MIRI: Chang Yi, a prolific writer whom we had dated for breakfast at 6.30am was late by some five minutes, fuming: “All the 12 traffic light junctions were jammed.”
With the recent cold-blooded drive-by shooting at one of the traffic intersections in Miri, it was natural to think aloud – there are far too many traffic lights which give 12 opportunities.
We gave each other a knowing look while praying that justice would be done for Bill Kayong, the social activist and opposition leader whose life was taken away in a heinous crime.
Miri experienced strong winds the previous night. We were a bit upset with the ‘AirAsia style hotel’ that collected RM10 upfront for an extra pillow.
Despite that, it was a beautiful morning we woke up to. Soon enough we found ourselves in a covered courtyard called Old Folks’ Street or Lao Ren Jie.
Located in the middle of Beautiful Jade Centre, Persiaran Kabor is filled with men, mostly senior citizens.
These senior citizens congregate here to drink coffee, eat, read newspapers and in the afternoon, there are Chinese Chess sessions.
The name ‘Lao Ren Jie’ comes about because it is frequented by old folks, mainly men.
Chang Yi said “This is an extended living room.”
She said it is a good meeting place for friends within 15km radius. It is a comfortable place, thus the ‘extended living room’.
Chang Yi, who is always ready with words, continued:“It is like a day care centre for old folks, especially men.
“The children or grandchildren will drop them here in the morning and fetch them back in the evening.”
Indeed, a place where some old folks will find friendship, fellowship and food.
Very much Malaysian, they are a mix of Malays, Chinese and Dayaks.
“The Chinese are mostly Foochows.”
Kho Boon Wei, 60, comes to the Old Folks’ Street on days when he is not working.
“I do some odd jobs related to construction. On days I have no work order, I enjoy hanging around here,” Kho said.
With Kho was Thomas Chong, 66, who has retired from active work.
“It is a place where friends connect,” Chong said.
Penin Osman, 61, who retired from JKR Kelantan was reading the newspaper with his buddies Nayan, 77, Musa, 63 and Ouasa, 63.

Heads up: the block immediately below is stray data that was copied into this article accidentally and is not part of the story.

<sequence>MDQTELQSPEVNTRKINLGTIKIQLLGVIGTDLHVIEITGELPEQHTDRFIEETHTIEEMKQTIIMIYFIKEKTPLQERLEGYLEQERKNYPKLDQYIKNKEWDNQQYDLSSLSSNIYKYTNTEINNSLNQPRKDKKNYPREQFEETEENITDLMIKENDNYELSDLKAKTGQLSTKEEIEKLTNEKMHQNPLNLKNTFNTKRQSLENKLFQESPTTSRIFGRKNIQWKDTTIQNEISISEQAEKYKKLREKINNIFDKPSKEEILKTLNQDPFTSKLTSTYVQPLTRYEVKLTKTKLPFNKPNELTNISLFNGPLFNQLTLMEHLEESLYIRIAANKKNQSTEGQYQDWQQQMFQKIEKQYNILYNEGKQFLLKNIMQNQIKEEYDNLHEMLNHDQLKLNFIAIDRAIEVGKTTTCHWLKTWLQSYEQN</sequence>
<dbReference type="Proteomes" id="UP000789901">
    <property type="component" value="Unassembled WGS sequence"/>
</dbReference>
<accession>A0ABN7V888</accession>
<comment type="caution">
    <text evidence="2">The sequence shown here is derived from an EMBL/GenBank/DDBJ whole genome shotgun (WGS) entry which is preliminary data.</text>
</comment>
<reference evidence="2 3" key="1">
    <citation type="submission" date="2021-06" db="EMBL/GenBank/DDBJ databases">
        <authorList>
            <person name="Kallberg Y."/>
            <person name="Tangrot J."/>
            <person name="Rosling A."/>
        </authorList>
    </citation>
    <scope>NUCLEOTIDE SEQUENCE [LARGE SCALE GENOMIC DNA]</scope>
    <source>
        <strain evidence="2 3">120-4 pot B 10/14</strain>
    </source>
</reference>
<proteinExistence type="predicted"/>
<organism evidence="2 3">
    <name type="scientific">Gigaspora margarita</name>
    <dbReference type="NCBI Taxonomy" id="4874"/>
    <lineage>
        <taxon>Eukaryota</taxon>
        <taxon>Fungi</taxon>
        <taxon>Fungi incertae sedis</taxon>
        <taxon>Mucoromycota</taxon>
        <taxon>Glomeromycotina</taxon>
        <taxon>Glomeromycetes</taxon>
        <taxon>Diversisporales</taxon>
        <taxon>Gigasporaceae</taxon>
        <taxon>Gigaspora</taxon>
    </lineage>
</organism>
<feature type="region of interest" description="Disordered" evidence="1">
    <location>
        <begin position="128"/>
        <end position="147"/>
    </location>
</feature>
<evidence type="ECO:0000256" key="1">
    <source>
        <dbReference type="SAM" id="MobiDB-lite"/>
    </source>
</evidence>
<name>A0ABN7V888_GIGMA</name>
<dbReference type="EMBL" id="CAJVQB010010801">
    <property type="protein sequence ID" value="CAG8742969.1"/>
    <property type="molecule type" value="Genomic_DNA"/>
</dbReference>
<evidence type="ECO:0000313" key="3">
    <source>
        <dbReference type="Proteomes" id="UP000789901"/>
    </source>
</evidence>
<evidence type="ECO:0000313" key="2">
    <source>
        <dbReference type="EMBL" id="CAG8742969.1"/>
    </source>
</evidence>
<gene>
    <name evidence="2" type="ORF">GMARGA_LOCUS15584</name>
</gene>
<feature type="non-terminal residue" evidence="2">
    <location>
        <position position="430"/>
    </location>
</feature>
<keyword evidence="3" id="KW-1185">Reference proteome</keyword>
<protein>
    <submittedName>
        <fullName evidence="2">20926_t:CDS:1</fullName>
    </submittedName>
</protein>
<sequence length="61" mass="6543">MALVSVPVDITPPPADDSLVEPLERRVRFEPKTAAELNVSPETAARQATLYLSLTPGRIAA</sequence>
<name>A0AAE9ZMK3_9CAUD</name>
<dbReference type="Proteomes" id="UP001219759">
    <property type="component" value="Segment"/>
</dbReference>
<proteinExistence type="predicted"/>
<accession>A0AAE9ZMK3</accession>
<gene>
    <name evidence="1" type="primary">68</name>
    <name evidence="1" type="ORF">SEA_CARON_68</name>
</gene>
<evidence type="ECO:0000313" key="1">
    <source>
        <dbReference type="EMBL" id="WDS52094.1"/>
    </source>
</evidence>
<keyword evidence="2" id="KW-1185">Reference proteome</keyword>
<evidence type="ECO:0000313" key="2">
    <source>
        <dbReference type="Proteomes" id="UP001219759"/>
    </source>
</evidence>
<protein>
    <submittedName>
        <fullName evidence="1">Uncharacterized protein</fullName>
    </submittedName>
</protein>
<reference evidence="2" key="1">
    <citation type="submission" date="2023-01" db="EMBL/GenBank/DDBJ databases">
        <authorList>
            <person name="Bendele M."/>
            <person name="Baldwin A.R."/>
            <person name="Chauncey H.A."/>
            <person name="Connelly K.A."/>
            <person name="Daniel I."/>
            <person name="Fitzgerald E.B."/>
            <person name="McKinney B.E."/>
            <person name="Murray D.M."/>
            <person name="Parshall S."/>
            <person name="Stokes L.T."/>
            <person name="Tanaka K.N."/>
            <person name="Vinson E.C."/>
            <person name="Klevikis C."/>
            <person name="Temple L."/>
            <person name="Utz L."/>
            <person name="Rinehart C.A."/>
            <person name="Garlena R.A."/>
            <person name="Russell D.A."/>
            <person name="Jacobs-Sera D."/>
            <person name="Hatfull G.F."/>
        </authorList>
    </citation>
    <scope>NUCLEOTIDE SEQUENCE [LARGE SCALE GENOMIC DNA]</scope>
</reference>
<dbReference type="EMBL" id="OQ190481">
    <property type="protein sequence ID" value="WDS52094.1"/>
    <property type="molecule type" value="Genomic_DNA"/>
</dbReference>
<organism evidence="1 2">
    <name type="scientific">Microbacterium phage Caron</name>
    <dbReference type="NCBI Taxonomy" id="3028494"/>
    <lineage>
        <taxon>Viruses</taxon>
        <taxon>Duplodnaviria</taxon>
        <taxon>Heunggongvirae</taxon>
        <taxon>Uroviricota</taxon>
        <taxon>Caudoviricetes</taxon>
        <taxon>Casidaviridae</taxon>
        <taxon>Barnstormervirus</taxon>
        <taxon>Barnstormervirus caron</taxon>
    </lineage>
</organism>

They come here every day, saying the place is open and comfortable to linger around for chit-chatting.
The friendly coffee shop operators also offer to cook for the old folks, charging their customers a minimal amount. The old folks buy some vegetables, fish or meat from the market across the street to be cooked. There are four coffee shops along the street.
Chang Yi said the taxi station nearby also comes in handy for the old folks as they can take a taxi back to their homes if their children can’t pick them up.
The frequent visitors of the courtyard which opens from 6am to 5pm are mostly men.
“Women prefer to stay home to do household chores,” Chang Yi reasoned.
Tiong Nei Hoon, the owner of the Chinese drugs store there, did not think this is the best street.
“There is no flow of visitors. There are no tourist attractions. The street is too short.”
These are the reasons this well-travelled senior relates how magnificent the ‘3 squares 7 alleys’ in Fuzhou China is, where with every step we can see interesting things and events happening.
However, he was pessimistic about turning Kabir Street into a tourist spot because of the limited space.
Despite that, Tiong said this is a place where some old folks can find a home when the children are working during the day time.
Asked if the courtyard brings more business to his drugstore, Tiong replied in the negative as visitors are mostly the same group.
Tiong suggested some cultural activities but was fast to express his pessimism due to constraint of space. He also said there is no space for expansion anymore.
There is a stage at the end of the street where according to Chang Yi, karaoke sessions and performances are held from time to time.
The Old Folks’ Street left much thought on the possibility of a ‘silver head village’ for the aging population.
Holding on to a very comprehensive and detailed map provided by a relative of team members, we started our journey to Limbang through Brunei.
We have been pre-warned that during Ramadan month, the eating places in our neighbouring country do not serve food and drinks. We did not make any stop. It took us about two and half hours to reach Limbang.
Through the arrangement of Ngu Ling Eng, classmate of one of the BAT members, we met Tememggong Ang Keng Su and his team of Pemanca and Kapitans and community leaders.
Temenggong Ang leads the community leaders under the umbrella of Association of Limbang Division Community Leaders. This association is probably the first of its kind in this Land of the Hornbill.
Ang and his team were so meticulous that a list of 18 wishes in Malay and Chinese was prepared for the team!
The wish list contains infrastructure issues and their request for the community leaders to be given recognition and contribution of basic daily needs. In a nutshell, the community leaders sent a petition to the government to take some measures to improve the life and relieve the burden of Limbang residents.
Lawas community leaders who later joined in hoped that emergency cases from Lawas could be sent to Sabah hospitals as the journey is shorter. Can the inter-state medical services be reinstated?
Limbang patients also face immigration clearance problem as after 12 midnight the checkpoint does not give special clearance. Previously special clearance could be arranged through Brunei Hospital.
The community leaders hope there will be a country-to-country discussion to overcome these life-saving constraints.